How the Air Force Would Destroy North Korea
The RQ-4 Global Hawk is ideally suited to the role. Capable of flying for more than thirty-four hours, Global Hawk could fly from airfields as far away as Guam, spend half a day over North Korea, and go home again—freeing up tarmac space in closer air facilities. Global Hawk’s ability to conduct surveillance day or night is a major plus and its unblinking gaze will be invaluable in tracking enemy movements. Another less well known feature that will be important over North Korea: Global Hawk’s Battlefield Airborne Communications Node (BACN) will provide a secure communications link between troops on the ground and close air support aircraft.
In any conflict in the skies over North Korea, the U.S. Air Force will likely follow a familiar pattern. First, it will need to sweep the skies of enemy fighters—not a difficult prospect considering the decrepit state of the North Korean air force. Concurrent with that will be a campaign to shut down the country’s command and control and air defense systems, and finally a close air support and interdiction campaign designed to support friendly forces and locate and destroy enemy ground forces. Here are five weapons systems the air force would need for these missions in the next war in North Korea.
B-2 Spirit Bomber
North Korea’s air defenses are dense but outdated, relying on anti-aircraft guns and, with the exception of a S-300 long range SAM knockoff, fairly obsolete. Despite their obsolescence, most aircraft would need careful planning to avoid being shot down.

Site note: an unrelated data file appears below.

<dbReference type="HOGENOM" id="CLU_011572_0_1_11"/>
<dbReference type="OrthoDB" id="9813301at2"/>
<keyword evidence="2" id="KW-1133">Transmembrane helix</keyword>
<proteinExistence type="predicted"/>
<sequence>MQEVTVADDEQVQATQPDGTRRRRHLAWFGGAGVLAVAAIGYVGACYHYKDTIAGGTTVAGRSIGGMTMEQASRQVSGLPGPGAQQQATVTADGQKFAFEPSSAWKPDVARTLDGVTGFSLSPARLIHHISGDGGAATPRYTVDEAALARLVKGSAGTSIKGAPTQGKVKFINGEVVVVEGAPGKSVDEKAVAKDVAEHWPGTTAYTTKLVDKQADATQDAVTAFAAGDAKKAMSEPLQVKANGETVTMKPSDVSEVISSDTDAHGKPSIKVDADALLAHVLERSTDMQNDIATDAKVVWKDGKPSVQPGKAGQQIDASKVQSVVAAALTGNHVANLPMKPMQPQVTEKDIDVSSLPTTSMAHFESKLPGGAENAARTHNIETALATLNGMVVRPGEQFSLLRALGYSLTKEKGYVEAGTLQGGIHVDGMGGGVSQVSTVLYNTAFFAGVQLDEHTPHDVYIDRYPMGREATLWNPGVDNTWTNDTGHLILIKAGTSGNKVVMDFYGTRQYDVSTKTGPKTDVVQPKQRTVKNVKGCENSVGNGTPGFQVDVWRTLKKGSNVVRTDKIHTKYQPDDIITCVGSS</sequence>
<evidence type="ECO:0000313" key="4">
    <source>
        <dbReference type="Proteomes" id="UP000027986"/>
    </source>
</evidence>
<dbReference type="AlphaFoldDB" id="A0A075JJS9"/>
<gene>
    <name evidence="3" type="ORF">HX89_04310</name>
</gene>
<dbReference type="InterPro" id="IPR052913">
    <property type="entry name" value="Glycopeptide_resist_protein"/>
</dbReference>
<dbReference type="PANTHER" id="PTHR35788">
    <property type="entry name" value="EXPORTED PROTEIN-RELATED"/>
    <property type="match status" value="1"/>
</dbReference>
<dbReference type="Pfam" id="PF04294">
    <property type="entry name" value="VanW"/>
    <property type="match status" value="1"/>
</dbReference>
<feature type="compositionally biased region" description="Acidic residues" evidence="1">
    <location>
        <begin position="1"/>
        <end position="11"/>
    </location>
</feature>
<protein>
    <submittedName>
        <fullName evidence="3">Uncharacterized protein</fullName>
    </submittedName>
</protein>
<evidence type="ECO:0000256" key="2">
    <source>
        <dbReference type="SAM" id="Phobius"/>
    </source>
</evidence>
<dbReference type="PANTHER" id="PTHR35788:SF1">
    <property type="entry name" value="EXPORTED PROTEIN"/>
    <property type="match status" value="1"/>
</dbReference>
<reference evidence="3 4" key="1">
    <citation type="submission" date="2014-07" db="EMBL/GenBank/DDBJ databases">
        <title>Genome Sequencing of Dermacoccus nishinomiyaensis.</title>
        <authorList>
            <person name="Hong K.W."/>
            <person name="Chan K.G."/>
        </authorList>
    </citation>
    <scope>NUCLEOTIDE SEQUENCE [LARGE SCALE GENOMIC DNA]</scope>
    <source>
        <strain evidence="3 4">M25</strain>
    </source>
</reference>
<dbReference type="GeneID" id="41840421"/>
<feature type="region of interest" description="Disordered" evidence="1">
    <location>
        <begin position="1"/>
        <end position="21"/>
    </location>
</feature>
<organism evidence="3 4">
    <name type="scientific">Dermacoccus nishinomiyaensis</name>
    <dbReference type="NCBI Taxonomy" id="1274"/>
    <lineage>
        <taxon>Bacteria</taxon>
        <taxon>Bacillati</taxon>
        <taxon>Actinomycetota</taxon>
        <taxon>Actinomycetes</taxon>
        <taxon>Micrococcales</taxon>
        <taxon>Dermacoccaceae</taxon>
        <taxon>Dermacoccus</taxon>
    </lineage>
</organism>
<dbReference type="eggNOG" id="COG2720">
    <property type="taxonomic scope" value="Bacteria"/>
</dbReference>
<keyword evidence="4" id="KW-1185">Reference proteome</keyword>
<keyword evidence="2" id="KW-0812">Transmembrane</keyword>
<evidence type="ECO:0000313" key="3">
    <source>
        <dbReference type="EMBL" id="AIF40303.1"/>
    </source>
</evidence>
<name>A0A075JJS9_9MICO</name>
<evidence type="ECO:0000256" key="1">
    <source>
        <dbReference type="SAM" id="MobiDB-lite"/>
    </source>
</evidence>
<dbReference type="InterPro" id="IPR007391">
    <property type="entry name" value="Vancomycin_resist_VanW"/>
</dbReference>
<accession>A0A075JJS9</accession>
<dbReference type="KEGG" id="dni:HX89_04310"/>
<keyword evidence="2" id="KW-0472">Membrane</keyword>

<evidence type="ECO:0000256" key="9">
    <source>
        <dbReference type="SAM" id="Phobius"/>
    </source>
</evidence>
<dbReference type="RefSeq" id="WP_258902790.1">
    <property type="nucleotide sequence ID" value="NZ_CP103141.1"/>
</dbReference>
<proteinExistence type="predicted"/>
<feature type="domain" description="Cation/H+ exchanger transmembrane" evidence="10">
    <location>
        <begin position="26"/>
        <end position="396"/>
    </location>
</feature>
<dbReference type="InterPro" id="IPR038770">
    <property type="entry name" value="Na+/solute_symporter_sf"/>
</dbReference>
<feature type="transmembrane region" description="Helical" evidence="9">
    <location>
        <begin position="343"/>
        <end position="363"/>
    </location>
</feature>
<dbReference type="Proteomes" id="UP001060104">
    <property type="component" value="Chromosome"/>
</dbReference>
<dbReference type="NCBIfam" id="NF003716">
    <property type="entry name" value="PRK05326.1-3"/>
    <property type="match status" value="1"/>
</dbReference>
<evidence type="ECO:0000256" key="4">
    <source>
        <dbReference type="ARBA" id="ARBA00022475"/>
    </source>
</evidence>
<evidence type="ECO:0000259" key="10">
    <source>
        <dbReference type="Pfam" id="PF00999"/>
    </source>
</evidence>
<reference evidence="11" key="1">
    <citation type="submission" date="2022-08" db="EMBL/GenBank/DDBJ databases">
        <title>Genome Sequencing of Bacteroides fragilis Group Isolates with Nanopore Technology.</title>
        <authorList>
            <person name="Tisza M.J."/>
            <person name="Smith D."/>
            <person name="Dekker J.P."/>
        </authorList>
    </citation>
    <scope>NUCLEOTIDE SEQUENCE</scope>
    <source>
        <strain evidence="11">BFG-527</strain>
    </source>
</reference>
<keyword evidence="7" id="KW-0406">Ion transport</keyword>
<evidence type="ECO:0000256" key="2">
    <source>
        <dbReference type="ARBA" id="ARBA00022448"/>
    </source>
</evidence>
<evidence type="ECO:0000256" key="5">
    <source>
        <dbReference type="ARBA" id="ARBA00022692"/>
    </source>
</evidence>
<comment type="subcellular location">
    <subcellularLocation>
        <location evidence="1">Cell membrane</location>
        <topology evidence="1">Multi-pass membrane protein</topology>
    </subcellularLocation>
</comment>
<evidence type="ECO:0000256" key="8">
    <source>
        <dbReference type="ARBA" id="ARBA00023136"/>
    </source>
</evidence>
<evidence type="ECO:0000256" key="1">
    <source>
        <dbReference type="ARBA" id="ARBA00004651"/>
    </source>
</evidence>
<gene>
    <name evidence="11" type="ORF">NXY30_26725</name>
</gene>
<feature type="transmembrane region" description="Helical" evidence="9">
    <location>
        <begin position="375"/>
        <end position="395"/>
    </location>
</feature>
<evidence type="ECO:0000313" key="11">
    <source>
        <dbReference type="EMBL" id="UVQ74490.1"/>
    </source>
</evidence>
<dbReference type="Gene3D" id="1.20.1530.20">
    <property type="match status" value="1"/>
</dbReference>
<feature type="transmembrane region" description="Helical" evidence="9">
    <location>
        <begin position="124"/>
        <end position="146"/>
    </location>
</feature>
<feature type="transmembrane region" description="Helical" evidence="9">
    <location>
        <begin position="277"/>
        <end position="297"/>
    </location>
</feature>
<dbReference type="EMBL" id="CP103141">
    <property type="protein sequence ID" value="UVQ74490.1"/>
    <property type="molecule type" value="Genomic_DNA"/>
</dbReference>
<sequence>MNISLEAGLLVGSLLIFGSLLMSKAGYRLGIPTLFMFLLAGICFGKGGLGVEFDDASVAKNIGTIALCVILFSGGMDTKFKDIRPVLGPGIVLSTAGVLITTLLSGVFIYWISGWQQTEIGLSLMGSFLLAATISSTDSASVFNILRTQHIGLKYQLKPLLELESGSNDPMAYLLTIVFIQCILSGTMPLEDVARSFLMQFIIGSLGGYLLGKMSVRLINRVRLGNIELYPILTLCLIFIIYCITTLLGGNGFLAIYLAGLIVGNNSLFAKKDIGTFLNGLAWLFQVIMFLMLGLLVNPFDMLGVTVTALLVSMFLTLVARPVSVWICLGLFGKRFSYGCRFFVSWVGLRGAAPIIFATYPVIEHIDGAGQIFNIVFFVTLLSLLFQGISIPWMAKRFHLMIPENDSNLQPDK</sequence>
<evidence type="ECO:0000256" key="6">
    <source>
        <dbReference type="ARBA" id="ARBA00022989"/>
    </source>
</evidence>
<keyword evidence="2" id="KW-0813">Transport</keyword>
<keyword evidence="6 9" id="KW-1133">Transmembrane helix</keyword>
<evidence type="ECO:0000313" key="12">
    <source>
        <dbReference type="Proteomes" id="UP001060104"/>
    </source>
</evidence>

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The B-2 Spirit bomber, being stealthy would have relatively little to fear from North Korean defenses. The B-2’s combination of stealth, payload, and range would make it one of the first weapons to be used early in a war scenario, chasing down the DPRK leadership. Uncertainty over where the leadership may try to hide could necessitate flying over large swathes of the country, and a stealthy bomber could also prevent neighboring countries from giving Pyongyang advance warning of their approach.
One arrow in the B-2’s quiver that makes it particularly relevant is the Massive Ordnance Penetrator, or MOP. The twenty foot long, thirty thousand pound bomb can reportedly penetrate up to sixty feet of concrete or two hundred feet of earth, making it the most effective nonnuclear weapon against North Korean underground facilities. A B-2 bomber can carry two MOP bombs at once.
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The distance between North Korea and U.S. bases on Okinawa, Guam, and even Japan dictate that any future air campaign would need extensive tanker support. Air force tankers would not only supply U.S. Air Force aircraft but also U.S. Navy, Marine Corps and even Republic of Korea Air Force warplanes.
The bulk of aerial tanker duties would fall on the KC-135 Stratotanker. First deployed in 1956, each KC-135 can carry up to 200,000 pounds of fuel for thirsty fighters, bombers, transports and special mission aircraft operating over or near North Korea. The tanker has both boom (U.S. and ROK Air Force) and drogue (U.S. Navy and Marine Corps) refueling systems, and some can refuel two aircraft at once. 167 KC-135s are still operational worldwide.
North Korea will be a difficult country to get into, and one of the first things allied forces on the ground would do is begin securing North Korean airports and military airfields to bring in supplies and reinforcements. These facilities could sustain destruction in a war that might prevent most aircraft from using them until air force RED HORSE engineering units arrive to repair the damage.